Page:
As is usually the case, many were excited at the beginning but as work meetings and work encroached on our time, our group dwindled. However, the core group has continued to meet twice weekly for mindfulness practices. Two years after forming our group, we discovered that many of us had incorporated mindfulness into our teaching practices and, where possible, these practices had been embedded into the curriculum. It was what we called “subversive” mindfulness in education. As mindfulness in education is becoming more acceptable in education, including tertiary education, we are slowly coming out of the closet. Many of our colleagues are interested in learning about mindfulness. At the same time, we are starting to develop research programs to assess the effectiveness of mindfulness-based practices on different student cohorts. We are starting to build capacity and mindful, contemplative and compassionate systems. In the process, our community is growing as we connect with others, who are also engaged or interested in this practice.

University of South Carolina

University of South Carolina

campus-photoProject Lead: Ronald O. Pitner

Project Title: The I. DeQuincey Newman Institute for Peace and Social Justice Annual “Call to Action”

The goals for the Annual “Call to Action” are: 1) to have a facilitated and interactive dialogue with the university and South Carolina community during the Fall semester of each year on a “specific call” related to diversity, inclusion, and social justice; 2) to have members leave the dialogue fully charged with a plan for reflection and contemplation about an appropriate action to take; 3) to provide two reflective check-in meetings with dialogue participants to discuss how they are thinking about their plan for action; and 4) to culminate during Spring semester with community members presenting their plan for action.

Ronald O. Pitner, project lead: I am an Associate Professor of the College of Social Work at the University of South Carolina and the Director of the I. DeQuincey Newman Institute for Peace and Social Justice. My research interests are focused on using social psychological, community, and developmental theories to examine social issues such as oppression, prejudice, poverty, and interpersonal forms of violence, as well as their various intersections. My secondary interests focus on multicultural and anti-oppressive social work practices, and the development of critical consciousness. The College of Social Work seeks to promote social justice with vulnerable populations through dynamic teaching, research, and service.

Personal Story: In 1984, Bernard Goetz, a 45 year-old White male, was riding on a subway in New York City when four Black teens approached him and asked for five dollars. Goetz, believing that he was going to be attacked, shot all four teens. Dubbed the “Subway Vigilante,” Goetz was later found guilty of possession of an illegal firearm, but was found not guilty on charges of attempted murder, assault, and reckless endangerment. This incident sparked a nationwide debate on vigilantism and perceptions of race and crime. It also provided a context for the early development of my research area. In what ways does context affect our judgments, evaluations, and responses to violence and other social problems? More importantly, how can we work to change perceptions of context in order to change behavioral outcomes? These questions have framed (and continue to frame) my research journey.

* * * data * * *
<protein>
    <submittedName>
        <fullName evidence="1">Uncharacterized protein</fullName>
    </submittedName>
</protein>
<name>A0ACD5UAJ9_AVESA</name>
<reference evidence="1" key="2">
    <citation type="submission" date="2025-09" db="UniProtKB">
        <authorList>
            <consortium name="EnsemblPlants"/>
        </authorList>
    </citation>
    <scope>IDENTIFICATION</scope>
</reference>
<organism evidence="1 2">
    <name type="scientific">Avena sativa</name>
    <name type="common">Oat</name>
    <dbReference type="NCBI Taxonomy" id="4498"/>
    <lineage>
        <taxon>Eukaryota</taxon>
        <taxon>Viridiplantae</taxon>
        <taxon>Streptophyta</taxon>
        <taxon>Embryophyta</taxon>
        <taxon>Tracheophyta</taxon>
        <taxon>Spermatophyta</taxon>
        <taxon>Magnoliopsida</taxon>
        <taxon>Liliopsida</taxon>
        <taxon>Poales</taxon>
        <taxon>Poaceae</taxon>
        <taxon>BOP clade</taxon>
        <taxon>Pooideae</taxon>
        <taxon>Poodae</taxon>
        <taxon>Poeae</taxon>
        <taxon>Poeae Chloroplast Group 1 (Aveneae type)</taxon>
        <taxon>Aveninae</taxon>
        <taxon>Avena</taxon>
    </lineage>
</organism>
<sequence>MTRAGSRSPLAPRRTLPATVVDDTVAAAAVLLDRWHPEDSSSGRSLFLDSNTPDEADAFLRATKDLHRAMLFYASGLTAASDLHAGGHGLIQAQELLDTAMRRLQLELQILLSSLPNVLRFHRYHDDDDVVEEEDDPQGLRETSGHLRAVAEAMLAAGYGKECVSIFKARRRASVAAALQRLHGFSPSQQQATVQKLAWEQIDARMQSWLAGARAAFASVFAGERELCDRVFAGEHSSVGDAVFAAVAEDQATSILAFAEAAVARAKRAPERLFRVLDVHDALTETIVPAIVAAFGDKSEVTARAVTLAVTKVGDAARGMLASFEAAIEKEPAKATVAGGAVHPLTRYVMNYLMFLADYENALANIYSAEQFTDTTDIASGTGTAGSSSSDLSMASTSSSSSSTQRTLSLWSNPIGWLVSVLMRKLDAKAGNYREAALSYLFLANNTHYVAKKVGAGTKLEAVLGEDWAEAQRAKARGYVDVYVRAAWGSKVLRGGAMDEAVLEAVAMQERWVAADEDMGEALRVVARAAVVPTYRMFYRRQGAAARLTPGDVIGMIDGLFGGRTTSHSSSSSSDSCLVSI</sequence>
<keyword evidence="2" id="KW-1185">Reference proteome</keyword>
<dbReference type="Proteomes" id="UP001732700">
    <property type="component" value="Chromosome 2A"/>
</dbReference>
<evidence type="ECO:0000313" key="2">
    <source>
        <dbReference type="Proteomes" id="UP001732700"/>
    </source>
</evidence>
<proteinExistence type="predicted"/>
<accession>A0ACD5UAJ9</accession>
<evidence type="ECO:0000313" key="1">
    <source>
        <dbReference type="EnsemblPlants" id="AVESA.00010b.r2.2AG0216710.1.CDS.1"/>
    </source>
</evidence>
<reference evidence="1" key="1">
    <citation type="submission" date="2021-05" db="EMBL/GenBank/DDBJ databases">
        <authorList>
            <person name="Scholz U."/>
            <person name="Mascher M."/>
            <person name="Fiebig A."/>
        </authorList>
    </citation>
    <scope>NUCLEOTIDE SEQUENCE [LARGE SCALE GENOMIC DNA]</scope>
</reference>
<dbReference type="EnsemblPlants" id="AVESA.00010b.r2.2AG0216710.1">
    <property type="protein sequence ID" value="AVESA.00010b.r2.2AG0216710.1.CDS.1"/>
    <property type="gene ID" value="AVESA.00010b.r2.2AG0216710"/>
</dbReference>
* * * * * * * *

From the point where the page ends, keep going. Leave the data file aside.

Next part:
usc-classroomMy Ph.D. is in both Social Work and Psychology, which allows me to examine my research questions through an interdisciplinary lens. Specifically, my research agenda is broadly focused on using social psychological, community and developmental theories to examine social issues such as oppression, prejudice, poverty, interpersonal forms of violence, as well as the intersections of these variables. To date, the majority of my research and writings have focused on examining how contextual factors affect children and adolescents’ evaluations of interpersonal forms of violence at school. I have also used this information to further explore school violence and school safety issues. In particular, I have examined how the specific school dynamics (i.e., where violence occurs at schools, who is involved in it, what times of the day it occurs, and where the school is located) affect children’s judgments and reasoning about school violence. With this research, I have used a Freirean “bottom-up” approach to devise school violence interventions that center on students’ evaluations of school violence, and what students specifically think could be done to make their schools safer. This perspective differs from a more top-down approach, where school officials make decisions (without consultation from the students) about what types of violence interventions programs would be most effective for their schools. My research agenda has now expanded to also examine the ways that residents who live in high-crime, low-income areas can collectively work together to address neighborhood safety concerns and reclaim ownership of their own neighborhood communities.

We hope that through these modest efforts education can become a transformation process for ourselves and our students. May you be well and thrive in all your undertakings.